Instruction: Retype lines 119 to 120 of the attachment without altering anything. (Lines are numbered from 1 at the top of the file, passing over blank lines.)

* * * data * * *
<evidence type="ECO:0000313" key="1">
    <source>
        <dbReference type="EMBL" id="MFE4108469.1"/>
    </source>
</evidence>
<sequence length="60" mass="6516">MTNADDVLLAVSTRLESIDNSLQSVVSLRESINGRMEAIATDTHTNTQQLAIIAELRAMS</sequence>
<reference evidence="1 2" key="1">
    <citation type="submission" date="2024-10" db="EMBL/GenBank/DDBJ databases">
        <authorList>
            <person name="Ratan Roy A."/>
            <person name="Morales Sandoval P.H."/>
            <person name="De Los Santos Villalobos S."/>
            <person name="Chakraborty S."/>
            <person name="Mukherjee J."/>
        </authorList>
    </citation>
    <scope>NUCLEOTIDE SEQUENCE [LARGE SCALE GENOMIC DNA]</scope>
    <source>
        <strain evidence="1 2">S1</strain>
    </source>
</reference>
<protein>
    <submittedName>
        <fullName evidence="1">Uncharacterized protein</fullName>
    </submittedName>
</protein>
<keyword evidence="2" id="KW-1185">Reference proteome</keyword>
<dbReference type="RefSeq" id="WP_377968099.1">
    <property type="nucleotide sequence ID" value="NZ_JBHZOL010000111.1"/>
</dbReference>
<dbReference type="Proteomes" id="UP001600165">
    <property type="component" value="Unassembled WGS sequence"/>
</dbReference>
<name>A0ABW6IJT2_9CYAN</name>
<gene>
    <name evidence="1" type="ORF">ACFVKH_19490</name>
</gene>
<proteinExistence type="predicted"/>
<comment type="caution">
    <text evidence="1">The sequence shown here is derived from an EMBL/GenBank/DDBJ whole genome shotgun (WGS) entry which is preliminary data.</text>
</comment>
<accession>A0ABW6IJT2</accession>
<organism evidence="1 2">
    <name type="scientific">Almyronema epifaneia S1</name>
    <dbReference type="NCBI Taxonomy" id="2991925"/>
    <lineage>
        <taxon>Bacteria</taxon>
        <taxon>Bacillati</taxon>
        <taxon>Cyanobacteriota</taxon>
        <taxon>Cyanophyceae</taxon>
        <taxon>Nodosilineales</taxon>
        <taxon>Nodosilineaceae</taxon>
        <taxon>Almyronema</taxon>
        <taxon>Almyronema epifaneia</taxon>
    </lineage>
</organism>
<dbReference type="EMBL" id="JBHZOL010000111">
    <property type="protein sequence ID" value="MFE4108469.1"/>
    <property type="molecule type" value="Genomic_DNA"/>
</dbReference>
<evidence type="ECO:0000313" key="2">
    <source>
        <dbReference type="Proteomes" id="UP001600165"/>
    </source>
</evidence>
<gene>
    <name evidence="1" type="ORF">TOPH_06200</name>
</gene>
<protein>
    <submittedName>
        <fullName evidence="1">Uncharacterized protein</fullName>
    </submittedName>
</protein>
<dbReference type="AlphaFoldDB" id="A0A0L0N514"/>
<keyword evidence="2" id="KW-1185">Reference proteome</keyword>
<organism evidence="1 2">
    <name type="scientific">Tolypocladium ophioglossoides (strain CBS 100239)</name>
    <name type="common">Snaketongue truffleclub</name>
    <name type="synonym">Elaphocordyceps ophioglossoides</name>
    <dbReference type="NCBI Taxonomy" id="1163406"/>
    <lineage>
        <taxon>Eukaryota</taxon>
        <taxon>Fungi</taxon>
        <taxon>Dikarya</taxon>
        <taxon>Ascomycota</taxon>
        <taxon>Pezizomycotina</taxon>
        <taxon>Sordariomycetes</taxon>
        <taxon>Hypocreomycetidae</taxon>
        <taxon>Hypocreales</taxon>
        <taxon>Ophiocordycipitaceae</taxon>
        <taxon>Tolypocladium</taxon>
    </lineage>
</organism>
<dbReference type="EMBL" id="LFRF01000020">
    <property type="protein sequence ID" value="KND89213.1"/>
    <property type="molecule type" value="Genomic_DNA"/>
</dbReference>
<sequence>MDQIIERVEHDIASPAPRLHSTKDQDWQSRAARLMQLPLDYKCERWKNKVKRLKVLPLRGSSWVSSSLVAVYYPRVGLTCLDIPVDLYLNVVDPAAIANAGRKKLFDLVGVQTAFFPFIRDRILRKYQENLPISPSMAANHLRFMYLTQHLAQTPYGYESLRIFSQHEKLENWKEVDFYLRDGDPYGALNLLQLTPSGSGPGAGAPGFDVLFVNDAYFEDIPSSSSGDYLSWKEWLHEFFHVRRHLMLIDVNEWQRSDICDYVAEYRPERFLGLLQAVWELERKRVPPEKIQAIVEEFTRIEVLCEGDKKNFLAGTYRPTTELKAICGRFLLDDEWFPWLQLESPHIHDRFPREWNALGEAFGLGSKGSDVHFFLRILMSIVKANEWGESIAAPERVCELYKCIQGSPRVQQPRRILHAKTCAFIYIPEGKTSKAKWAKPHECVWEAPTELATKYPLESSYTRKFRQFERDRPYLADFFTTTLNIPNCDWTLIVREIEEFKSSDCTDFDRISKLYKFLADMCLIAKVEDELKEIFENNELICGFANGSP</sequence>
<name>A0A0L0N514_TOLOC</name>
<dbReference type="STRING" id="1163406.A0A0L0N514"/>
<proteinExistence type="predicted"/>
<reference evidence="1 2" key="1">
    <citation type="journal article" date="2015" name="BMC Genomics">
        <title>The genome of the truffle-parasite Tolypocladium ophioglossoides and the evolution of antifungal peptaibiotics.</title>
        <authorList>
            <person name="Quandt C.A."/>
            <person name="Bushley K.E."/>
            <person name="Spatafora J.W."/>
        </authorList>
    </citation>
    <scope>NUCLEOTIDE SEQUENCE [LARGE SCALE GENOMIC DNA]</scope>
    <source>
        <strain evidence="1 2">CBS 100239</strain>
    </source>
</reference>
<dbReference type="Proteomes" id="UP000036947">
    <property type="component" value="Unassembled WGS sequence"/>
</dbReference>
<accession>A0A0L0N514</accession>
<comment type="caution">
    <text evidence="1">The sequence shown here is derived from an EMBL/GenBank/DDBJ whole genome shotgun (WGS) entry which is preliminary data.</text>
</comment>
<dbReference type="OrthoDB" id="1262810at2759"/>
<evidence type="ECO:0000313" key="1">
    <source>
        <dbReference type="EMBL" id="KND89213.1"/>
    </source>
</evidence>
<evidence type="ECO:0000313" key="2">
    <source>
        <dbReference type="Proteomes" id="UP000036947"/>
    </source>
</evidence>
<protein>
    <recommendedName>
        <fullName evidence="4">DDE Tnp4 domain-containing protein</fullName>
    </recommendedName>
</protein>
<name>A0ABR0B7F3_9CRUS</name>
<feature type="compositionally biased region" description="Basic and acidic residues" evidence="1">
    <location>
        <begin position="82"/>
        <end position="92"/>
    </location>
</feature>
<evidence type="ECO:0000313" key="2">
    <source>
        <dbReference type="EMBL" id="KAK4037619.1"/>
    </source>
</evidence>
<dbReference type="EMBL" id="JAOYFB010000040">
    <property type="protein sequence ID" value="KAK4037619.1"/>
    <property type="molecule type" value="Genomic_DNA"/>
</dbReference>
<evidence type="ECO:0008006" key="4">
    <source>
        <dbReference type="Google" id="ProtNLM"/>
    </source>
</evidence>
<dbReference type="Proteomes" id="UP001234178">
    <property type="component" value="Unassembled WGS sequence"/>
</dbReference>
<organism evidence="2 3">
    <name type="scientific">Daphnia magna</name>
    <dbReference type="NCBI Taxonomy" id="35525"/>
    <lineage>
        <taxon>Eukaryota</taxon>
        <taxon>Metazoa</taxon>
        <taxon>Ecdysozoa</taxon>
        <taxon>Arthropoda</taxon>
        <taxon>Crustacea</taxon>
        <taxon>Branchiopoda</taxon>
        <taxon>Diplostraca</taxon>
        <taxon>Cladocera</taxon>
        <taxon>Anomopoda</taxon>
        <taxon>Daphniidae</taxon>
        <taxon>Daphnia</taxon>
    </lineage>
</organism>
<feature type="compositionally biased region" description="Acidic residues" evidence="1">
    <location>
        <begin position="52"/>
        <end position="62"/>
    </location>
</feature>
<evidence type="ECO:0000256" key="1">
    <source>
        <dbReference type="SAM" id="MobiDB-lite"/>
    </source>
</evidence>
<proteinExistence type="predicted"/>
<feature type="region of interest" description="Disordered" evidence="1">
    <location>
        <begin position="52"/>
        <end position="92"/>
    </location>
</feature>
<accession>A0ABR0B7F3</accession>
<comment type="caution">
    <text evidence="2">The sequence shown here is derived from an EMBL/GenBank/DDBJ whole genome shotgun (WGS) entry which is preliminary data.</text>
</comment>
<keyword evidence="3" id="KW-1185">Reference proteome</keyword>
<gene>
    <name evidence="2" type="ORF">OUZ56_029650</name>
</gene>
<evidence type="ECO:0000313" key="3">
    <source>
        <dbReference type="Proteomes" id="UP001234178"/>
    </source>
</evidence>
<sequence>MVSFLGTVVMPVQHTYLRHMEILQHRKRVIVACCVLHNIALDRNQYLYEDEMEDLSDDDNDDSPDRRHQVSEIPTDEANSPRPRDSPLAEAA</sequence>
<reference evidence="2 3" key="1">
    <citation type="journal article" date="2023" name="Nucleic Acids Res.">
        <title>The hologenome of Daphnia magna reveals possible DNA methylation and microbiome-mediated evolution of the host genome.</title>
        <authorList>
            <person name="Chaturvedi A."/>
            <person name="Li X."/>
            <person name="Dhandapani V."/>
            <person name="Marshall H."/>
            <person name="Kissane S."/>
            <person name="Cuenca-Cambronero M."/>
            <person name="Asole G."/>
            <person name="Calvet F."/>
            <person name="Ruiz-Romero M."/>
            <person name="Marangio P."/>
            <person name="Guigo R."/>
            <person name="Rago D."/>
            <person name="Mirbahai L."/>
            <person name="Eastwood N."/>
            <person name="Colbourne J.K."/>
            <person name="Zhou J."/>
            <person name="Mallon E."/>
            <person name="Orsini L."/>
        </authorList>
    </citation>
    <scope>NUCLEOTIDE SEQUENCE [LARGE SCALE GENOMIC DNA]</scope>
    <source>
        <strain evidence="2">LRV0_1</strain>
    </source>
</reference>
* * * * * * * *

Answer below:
<accession>A0A0L0N514</accession>
<comment type="caution">